Time for a quality assurance gut check: when assessing audit performance, we should ask ourselves the same questions we expect our clients to answer.

Author:Jacka, J. Michael
Position:Insights/The Mind of Jacka

We will start this morning's class with a pop quiz. This will count as 5 percent of your final grade, and the content will be the basis for your final exam. Let us begin:

  1. What is your internal audit department's vision or mission?

  2. What are the objectives of your internal audit department?

  3. What risks exist that may impact achievement of those objectives?

  4. What processes and controls exist to mitigate those risks?

  5. How do you measure your success toward achieving those objectives?

Okay, pencils down. As internal auditors, I expect you to adhere to The IIA's Code of Ethics as you grade your own papers.

If it took you more than five seconds to come up with an approximation of your vision or mission: zero points. If you wrote down measures of success rather than objectives: zero points. If you have not recently assessed the risks internal audit faces: zero points. If you cannot articulate how your processes relate to risks: zero points.

If your measures of success have no correlation to the objectives: zero points. And if you have not thought about any of these questions as they relate to your internal audit department: an overall grade of zero.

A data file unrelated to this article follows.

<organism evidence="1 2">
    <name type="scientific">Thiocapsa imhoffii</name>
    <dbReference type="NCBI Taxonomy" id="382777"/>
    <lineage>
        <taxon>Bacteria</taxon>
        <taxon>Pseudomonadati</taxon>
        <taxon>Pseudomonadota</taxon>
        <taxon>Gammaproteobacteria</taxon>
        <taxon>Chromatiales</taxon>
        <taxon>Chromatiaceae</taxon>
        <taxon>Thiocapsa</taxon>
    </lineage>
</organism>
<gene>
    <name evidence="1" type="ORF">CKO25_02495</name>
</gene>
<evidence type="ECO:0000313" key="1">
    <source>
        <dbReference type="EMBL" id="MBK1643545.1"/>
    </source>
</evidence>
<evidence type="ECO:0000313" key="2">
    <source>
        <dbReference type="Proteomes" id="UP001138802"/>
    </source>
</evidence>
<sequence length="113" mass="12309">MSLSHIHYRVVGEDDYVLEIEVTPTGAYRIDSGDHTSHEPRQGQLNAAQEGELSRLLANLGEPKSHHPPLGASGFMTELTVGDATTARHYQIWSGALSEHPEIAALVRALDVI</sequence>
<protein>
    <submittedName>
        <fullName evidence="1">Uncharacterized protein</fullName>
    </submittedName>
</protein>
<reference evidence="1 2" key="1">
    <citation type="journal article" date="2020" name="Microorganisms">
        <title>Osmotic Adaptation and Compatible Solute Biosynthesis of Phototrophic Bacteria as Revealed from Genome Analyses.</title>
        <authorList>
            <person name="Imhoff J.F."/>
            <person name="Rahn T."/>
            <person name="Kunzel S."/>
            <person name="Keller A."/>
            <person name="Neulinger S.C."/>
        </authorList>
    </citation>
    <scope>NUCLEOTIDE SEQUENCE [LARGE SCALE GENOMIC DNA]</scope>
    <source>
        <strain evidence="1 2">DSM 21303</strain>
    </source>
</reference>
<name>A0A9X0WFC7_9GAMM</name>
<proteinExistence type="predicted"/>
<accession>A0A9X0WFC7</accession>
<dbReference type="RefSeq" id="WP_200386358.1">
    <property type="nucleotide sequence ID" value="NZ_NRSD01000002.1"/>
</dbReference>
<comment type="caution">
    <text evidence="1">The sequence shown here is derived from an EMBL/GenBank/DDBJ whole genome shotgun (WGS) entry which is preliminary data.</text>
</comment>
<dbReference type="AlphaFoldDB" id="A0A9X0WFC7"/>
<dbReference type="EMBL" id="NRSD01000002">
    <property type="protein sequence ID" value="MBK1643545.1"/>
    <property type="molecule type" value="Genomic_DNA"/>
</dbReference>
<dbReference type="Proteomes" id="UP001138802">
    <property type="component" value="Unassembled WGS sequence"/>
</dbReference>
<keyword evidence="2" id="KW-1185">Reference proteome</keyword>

It seems that every auditor I speak with who has been through an internal quality assessment brags about the solid performance of the audit department. And yet these same people often fail when posed these five questions.

The problem is that few audit shops practice what they preach; they do not look at the effectiveness of internal audit's control framework. So when they complete their internal quality assessments, they focus on documentation, reviews, and approvals without considering the broader aspects of objectives, risk, and controls.

One quick example. No other operation within internal audit seems so universally unsolvable as report issuance. Every audit department...

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